Listing Courtesy of BERKSHIRE HATHAWAY HOMESERVICES GALLO-L
For anyone who has listed their home on the Harbenson market, the equivalent of winning the lottery is a call from your agent telling you that multiple offers are on the way. It’s like hitting the jackpot — especially when the house draws top dollar.
Although the tactics that can trigger such a phone call vary by location and property type, a few overriding concepts put you far ahead in the competition to attract Harbenson's motivatedhomebuyers—
· Build excitement
Harbenson homebuyers are like everyone else: whenever there’s a crowd, natural curiosity prompts us to find out what all the fuss is about. When you list your property a few days before beginning the showing process, you increase the odds of drawing a larger turnout on the first days of showings — or at your well-publicized open house. When homebuyers sense they are being shoehorned into a full schedule, they get the message: this one is hot! In a real estate environment where word-of-mouth can play a key role, it’s smart to actively set up buzz and good press around your property.
· Team with a pro
Nothing prevents you from doing all the legwork yourself — if you have the spare time, that is (and don’t mind wading through reams of property data online, taking all the home buyer calls, working through their schedule changes, etc.). But when you team with a seasoned agent to perform the prep work for you, it frees your time to tend to more important tasks. Too, professionals have experience in screening potential Harbenson homebuyers and encouraging those who are best qualified — ultimately saving you time and expense down the road.
· Spruce it up
As important as any other factor is being able to focus your energy on maintaining your home in impeccable shape. The dollars spent here and there on maintenance can draw ten times as much at closing. Harbenson homebuyers usually have no trouble paying a bit extra for a well-maintained house. When homebuyers are presented with a property in absolutely excellent shape, it communicates long-term value — as well as a solid, trouble-free investment!
When you do a web search for “average house price in Milton,” you come up with a lot of good, not-so-good, and just plain lame information. If you were looking for a general idea of what the current market says that homes like yours in your neighborhood are worth, the results are likely to be more amusing than anything else.
You always come up with the national sites’ average listing price for homes for sale in Milton. Depending upon how recently their data engine found and tossed out duplicates and errors, and that can be an interesting number. You will also get state real estate trends, a list of average sold prices (this one seems to be subject to error); an instant, somewhat dubious calculation for the average price per square foot of a house in Milton; and ads. Lots and lots of ads. But almost all of the “averages” are affected by listings and/or sale prices for “lot/land for sale” and the like…hardly useful unless your own house has recently disappeared. Likewise, unless your property is a weekend getaway chalet, any “charming, quiet cabin” listings will send the “average house price in Milton” calculation seriously awry.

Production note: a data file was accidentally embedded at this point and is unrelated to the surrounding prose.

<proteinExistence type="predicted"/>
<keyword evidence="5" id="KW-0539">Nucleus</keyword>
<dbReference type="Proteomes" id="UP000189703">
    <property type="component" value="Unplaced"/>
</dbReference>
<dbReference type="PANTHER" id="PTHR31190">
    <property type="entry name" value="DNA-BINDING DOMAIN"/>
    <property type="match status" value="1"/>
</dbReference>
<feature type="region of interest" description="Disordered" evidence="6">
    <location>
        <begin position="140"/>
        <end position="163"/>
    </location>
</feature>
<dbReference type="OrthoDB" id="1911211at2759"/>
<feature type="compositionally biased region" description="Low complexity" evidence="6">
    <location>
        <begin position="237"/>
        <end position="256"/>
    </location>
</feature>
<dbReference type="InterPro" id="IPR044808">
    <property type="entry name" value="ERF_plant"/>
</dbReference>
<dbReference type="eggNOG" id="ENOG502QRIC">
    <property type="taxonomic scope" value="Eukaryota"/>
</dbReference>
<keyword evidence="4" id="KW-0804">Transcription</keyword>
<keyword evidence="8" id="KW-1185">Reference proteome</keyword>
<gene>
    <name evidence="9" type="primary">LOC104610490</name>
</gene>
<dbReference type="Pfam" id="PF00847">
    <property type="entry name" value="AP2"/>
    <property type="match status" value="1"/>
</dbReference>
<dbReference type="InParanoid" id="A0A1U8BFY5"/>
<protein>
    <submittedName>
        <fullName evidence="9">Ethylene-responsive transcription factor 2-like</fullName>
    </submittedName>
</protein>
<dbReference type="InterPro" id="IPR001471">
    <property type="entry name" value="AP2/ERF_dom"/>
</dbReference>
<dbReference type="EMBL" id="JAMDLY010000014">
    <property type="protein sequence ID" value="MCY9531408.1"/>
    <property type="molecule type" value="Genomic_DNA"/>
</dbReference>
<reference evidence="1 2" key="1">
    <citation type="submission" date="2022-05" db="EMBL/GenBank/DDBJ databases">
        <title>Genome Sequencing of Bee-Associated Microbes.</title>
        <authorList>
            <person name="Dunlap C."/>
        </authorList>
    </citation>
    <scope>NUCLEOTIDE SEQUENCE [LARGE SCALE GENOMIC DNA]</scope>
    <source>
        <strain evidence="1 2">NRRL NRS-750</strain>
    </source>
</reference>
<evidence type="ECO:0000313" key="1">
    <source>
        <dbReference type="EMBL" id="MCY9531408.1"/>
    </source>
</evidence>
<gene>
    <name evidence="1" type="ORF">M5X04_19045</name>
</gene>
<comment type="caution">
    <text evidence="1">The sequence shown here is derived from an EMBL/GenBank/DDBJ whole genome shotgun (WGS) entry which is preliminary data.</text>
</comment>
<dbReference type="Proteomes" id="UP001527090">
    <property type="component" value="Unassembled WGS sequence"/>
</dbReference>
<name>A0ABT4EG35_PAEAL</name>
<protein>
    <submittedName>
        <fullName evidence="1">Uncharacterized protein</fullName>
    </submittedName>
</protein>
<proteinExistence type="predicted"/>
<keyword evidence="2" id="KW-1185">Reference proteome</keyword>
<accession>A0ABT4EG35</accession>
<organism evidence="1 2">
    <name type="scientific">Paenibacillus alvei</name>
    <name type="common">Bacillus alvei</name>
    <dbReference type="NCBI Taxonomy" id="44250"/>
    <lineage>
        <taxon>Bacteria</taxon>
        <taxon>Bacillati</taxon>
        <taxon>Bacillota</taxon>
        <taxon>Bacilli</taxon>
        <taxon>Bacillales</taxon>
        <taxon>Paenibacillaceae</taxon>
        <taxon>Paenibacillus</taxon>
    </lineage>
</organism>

On a recent web excursion, I did stumble across a great cartoon presentation at the CNN.com site. It was an animation that showed how the average American home has changed over the past 40 years. The graphics show a typical house as it expands, contracts, adds features and loses them (the fireplace disappeared about 10 years ago: who knew that?).
With a tip of the hat to creator Bard Edlund, here’s a synopsis of the highlights:
1973 found the median new single family residence at 1,525 square feet.
A mere seven years later, air conditioning and a fireplace had appeared…anyone familiar with the era might be forgiven for retrieving the mental image of President Nixon’s Oval Office fireplace roaring while the air conditioning blasts away…
In 1984, George Orwell’s’ predictions aren’t totally in place, but the square footage has stretched to 1,605, and the average house price is $79,900. Ten years later, the house has expanded to 1,940 square feet, average house price is $130,000.
That “average house price” growth is pretty convincing: the narrator backtracks to point out that “the median sales price has gone from $64,600 in 1980 to $169,000 just 20 years later.” Alas, even though the cartoon doesn’t show a wrecking crew tearing it out, “the fireplace disappears in 2007” (there’s still one in the White House, though); “right before the house contracts during the economic crisis.” Then the recovery: by 2013, the average price of $268,900 supports a house having 2,384 square feet of space: 56% larger than the house of 40 years ago.
The animations and commentaries are diverting—and asking Bing or Google for the average Milton house price does get you a raft of information—but if you are seriously pricing our current Milton market, a specific detailed search right here on my site will get you a lot closer to the information you need. And if you are considering the sale of your own home, you deserve a professionally researched comparable analysis—the kind performed by an experienced, licensed area Realtor®. That’s me, and I’d be pleased to perform exactly that kind of thorough-going ‘comp’ for your property, with no obligation attached. And you don’t have to search further: I’m just a phone call away! Call/Text me Russell Stucki at (302) 228-7871, email me at firstname.lastname@example.org, visit more listings at www.beachrealestate.com